Dominic Perrottet outlined his priorities before he was sworn in NSW’s 46th Premier on Tuesday afternoon.
The Catholic father of six and former Treasurer landed the top job in a Liberal Party meeting on Tuesday after Gladys Berejiklian resigned facing a corruption investigation.
In his first press conference as Premier-elect, Mr Perrottet said he will take the state ‘from good to great’ and focus on ‘keeping people safe, opening up the economy and securing our recovery’ after the Covid-19 pandemic.
Here’s what we know so far about Mr Perrottet’s vision for the state.
Mr Perrottet said Sydney’s lockdown will end as planned on Monday despite speculation he could move ‘freedom day’ forward to Friday.
‘On Monday, the state opens up and we want to get people back into work, get business open again, and that is the focus of our government today,’ he said.
But the Premier-elect – who has long argued for lighter restrictions – said the re-opening plan may be tweaked because ‘there are a number of issues that need to be looked at.’
He was due to meet with Chief Health Officer Kerry Chant and Brad Hazzard on Tuesday afternoon.
In an interview with Daily Mail Australia last month Mr Perrottet said he expected nightclubs to open at the 80 per cent vaccination rate – but under current plans they are closed until December 1.
He may also decide to bring forward the re-opening date of indoor pools which was pushed back from October 11 to December 1, causing outrage from concerned parents who say swimming lessons are essential.
Asked if NSW will ever need shutdowns again to stop Covid-19 spreading, Mr Perrottet said: ‘I don’t want to go back into lockdown.
‘From time to time, there may be the need for targeted restrictions. But ultimately, we’ve got to learn to live alongside this virus, and vaccination has been the key to doing it.’
Mr Perrottet said Sydney’s lockdown will end as planned on Monday. Pictured: A Sydney cafe owner
He later told Sky News Australia: ‘We’ve got to learn to live with the virus it’s not going away.
‘I want to be premier of a state that is open and free. It’s not for the government to provide those freedoms. It’s in our innate nature.’
Mr Perrottet said Covid cases will go up when lockdown is lifted but said ‘low cases are not the only point of success’.
He warned there are other factors to consider including mental health and children’s education.
Mr Perrottet has previously argued for unvaccinated residents to be granted equal freedoms once everyone has been offered a jab.
‘Once every single person in this state has had the opportunity to be vaccinated with two doses then we should open up for everyone,’ he told 2GB last month.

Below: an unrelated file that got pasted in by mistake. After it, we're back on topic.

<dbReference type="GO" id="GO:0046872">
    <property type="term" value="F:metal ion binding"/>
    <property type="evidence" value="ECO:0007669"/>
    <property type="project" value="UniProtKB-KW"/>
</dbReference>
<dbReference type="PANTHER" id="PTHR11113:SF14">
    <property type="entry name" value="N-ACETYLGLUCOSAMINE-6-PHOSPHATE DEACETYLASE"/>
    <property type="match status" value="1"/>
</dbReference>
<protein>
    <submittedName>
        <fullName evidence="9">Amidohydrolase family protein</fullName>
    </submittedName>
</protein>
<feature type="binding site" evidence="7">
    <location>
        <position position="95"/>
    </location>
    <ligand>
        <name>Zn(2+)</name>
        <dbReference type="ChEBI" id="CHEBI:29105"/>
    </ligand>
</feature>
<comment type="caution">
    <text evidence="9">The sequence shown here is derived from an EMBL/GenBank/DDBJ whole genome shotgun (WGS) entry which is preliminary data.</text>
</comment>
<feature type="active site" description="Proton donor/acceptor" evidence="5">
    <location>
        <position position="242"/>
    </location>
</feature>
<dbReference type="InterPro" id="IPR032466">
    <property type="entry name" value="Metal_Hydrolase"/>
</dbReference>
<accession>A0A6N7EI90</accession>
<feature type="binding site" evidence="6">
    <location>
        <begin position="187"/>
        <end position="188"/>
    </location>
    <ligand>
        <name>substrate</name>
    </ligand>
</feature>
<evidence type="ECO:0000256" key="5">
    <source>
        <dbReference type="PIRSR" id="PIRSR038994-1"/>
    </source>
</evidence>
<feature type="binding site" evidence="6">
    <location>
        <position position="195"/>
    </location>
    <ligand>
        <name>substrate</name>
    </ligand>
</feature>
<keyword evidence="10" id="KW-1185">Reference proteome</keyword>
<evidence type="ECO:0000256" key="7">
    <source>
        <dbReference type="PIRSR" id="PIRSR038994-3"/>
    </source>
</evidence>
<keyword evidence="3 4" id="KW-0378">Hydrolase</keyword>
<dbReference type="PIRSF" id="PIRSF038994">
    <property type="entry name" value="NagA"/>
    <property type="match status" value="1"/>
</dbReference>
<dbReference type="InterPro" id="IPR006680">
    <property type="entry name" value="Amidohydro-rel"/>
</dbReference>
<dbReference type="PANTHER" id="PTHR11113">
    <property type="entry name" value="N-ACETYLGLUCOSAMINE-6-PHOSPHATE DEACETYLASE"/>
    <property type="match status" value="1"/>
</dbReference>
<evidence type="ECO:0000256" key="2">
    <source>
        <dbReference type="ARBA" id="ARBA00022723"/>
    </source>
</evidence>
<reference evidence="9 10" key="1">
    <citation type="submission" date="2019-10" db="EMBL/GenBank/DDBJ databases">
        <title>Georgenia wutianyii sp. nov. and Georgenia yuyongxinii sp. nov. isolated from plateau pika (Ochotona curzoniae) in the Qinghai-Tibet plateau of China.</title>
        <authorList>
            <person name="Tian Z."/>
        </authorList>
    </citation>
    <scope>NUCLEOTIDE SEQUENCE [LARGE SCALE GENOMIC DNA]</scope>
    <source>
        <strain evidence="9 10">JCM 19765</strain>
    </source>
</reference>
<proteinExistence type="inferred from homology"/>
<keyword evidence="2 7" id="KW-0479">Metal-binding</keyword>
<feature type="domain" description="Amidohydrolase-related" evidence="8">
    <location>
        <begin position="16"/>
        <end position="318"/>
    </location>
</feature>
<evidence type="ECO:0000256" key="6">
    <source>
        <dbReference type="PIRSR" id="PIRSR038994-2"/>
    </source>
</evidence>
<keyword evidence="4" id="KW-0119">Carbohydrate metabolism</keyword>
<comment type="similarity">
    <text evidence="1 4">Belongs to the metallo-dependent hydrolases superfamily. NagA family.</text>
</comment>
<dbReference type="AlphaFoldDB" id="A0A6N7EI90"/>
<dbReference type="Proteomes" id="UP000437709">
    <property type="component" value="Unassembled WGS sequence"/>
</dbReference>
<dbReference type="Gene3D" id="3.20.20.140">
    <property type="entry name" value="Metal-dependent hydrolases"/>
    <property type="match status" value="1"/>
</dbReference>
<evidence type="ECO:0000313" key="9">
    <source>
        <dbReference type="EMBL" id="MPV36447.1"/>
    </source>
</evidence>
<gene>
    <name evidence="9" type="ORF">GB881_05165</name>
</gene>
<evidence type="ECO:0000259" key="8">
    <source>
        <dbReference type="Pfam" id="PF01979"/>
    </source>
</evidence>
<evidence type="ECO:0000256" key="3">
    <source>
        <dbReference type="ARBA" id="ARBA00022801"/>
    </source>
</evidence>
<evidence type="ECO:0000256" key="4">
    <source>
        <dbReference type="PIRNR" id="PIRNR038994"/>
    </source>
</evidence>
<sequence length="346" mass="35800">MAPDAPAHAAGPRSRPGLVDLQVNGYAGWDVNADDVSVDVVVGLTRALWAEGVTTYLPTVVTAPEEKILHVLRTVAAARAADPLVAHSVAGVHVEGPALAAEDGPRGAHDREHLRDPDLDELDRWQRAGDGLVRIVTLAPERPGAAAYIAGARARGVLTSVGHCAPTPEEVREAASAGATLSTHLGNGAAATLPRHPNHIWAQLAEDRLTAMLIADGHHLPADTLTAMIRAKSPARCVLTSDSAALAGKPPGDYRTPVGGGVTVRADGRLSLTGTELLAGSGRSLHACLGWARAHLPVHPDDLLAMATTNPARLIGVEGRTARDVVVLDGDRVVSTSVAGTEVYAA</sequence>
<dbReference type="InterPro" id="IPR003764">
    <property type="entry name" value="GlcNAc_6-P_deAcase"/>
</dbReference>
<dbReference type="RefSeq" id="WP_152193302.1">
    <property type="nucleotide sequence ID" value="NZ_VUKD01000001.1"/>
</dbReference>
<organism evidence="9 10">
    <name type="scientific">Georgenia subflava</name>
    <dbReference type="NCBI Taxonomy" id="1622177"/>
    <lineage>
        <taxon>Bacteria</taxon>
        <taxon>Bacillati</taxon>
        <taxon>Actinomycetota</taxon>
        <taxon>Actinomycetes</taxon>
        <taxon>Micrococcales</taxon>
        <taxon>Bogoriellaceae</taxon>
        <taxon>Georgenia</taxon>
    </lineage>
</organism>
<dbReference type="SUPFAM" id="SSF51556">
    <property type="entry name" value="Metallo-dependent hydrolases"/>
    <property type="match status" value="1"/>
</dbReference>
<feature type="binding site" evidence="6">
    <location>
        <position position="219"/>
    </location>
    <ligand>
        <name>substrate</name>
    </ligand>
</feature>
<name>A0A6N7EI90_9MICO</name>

‘I want to see more unity and not have a two-tiered society here.’
According to the roadmap, unvaccinated people will be able to go to pubs and restaurants on December 1.
Mr Perrottet said he has not yet considered whether to move the re-opening of schools forward from October 18.
‘I have just been appointed and I have not even been sworn in yet – in terms of making policy decisions in relation to that,’ he said.
Mr Perrottet said he has not yet considered whether to move the re-opening of schools forward from October 18. Pictured: Georgina Coase home schools her daughter Emily, seven, and son Samuel, nine, in Stanwell Park, Wollongong
‘Obviously, we have had significant debates. I, like every parent across the state, want the kids back in school as quickly as possible, so I can tell the people of New South Wales today I am committed to doing that.
‘We have a roadmap. At this stage, that roadmap is in place and I will work through those details.’
Mr Perrottet also wants to restart international travel, with tourists expected to enter Australia next year.
‘We’re talking about returning international students, we’re talking about returning Australians. We’re opening up businesses and the next step is opening up borders,’ he told Daily Mail Australia last month.
Mr Perrottet also wants to restart international travel, with tourists expected to enter Australia next year. Pictured: Sydney Airport last year
‘If we can lead the way on international travel that’s going to be a great thing for the state.
‘And hopefully that will then lead to other states following us. It might be ironic that you can get to Bali before you can get to Broome but that’s where we’re heading.’
Mr Perrottet said other states who are nervous about opening up state borders will be eventually pushed into action by their voters who will want to travel once more.
Following today’s vote Mr Perrottet said he would be a ‘family premier’ who wants to ‘make life better for working families.’
‘Up until now, all of our Liberal premiers have been infrastructure premiers, building roads, rail, schools and hospitals for communities right across our state, and that will not change with me,’ he said.
‘But I will also be a family Premier, focusing on how we can make life better for working families, living the Liberal values of opportunity, aspiration and hard work.’
Mr Perrottet said he would be a ‘family premier’ who wants to ‘make life better for working families.’ He is picture with his children and wife Helen